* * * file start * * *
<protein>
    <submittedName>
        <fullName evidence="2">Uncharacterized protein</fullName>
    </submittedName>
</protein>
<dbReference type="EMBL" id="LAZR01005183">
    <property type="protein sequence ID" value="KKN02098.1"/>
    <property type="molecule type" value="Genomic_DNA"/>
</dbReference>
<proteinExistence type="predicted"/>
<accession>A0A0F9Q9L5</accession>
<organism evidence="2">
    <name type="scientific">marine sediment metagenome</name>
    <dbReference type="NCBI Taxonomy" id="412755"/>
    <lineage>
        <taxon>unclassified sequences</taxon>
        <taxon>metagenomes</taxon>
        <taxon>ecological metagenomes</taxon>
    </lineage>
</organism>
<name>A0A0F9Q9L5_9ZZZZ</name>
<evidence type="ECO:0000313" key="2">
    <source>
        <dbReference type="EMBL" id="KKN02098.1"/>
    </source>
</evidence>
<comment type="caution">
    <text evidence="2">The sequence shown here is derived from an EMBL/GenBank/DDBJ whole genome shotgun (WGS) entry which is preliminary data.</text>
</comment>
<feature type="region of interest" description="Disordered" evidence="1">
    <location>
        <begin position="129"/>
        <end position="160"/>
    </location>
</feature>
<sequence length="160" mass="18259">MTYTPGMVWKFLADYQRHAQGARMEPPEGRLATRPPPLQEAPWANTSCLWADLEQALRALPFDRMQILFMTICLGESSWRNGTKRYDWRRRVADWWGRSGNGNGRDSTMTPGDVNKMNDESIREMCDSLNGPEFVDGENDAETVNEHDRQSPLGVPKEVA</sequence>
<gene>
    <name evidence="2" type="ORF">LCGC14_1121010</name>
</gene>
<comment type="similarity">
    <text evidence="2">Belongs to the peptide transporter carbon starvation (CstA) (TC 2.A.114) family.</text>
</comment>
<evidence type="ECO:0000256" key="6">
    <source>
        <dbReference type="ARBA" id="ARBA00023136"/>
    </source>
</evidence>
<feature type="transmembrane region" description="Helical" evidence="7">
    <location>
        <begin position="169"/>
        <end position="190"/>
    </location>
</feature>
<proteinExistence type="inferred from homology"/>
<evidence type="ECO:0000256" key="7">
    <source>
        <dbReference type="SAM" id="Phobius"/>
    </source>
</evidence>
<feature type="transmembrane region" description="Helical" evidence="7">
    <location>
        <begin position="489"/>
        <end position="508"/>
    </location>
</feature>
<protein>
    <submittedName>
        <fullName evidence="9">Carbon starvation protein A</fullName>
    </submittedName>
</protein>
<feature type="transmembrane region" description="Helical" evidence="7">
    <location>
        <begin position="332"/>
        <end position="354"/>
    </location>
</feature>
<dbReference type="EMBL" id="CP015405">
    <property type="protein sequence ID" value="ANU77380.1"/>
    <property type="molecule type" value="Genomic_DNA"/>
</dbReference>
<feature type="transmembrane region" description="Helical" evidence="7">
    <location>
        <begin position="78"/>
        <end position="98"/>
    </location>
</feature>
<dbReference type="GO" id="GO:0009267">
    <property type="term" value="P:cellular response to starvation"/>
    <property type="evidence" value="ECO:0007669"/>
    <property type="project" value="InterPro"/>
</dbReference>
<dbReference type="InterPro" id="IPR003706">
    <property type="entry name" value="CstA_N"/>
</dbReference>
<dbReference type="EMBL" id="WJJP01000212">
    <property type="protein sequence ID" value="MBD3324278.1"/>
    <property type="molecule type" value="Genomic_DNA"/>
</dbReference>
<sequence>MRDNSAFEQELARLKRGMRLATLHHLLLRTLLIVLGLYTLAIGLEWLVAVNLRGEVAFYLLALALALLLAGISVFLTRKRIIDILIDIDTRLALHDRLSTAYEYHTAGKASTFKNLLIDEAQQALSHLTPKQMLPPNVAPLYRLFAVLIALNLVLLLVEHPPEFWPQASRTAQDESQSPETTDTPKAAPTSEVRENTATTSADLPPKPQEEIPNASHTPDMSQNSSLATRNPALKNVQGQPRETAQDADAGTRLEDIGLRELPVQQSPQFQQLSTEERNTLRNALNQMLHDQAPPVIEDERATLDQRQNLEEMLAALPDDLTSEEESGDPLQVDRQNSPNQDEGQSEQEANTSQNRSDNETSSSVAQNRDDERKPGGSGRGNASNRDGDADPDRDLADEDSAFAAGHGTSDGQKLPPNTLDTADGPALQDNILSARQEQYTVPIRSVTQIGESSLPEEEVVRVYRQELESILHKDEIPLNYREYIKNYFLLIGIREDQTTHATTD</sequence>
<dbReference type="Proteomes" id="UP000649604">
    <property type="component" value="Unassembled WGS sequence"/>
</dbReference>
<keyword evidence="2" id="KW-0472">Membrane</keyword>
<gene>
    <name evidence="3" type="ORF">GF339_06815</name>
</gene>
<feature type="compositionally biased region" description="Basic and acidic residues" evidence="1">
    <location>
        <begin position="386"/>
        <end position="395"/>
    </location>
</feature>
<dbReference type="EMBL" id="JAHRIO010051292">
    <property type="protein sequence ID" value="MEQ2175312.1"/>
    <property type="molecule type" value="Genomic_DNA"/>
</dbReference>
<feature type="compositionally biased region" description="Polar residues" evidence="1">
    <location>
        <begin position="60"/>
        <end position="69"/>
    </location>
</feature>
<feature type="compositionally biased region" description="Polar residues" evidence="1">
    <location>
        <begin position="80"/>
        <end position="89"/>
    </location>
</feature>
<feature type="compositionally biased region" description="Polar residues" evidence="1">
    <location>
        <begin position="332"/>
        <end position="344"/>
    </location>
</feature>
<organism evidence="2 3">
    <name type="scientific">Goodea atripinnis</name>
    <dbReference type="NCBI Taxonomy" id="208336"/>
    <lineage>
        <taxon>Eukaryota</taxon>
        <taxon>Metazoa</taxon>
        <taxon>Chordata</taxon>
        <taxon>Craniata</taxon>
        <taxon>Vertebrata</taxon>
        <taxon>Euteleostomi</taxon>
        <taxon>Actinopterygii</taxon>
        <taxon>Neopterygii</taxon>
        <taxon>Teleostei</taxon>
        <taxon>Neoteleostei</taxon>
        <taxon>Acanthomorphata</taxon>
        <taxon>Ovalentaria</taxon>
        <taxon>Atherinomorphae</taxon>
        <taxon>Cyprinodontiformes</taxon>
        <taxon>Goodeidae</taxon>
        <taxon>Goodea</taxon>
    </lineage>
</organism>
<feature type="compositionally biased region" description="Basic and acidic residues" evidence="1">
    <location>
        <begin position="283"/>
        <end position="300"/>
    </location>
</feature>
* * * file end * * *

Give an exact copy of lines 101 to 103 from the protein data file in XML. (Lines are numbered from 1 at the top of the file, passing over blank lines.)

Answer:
    <property type="component" value="Unassembled WGS sequence"/>
</dbReference>
<keyword evidence="2" id="KW-0472">Membrane</keyword>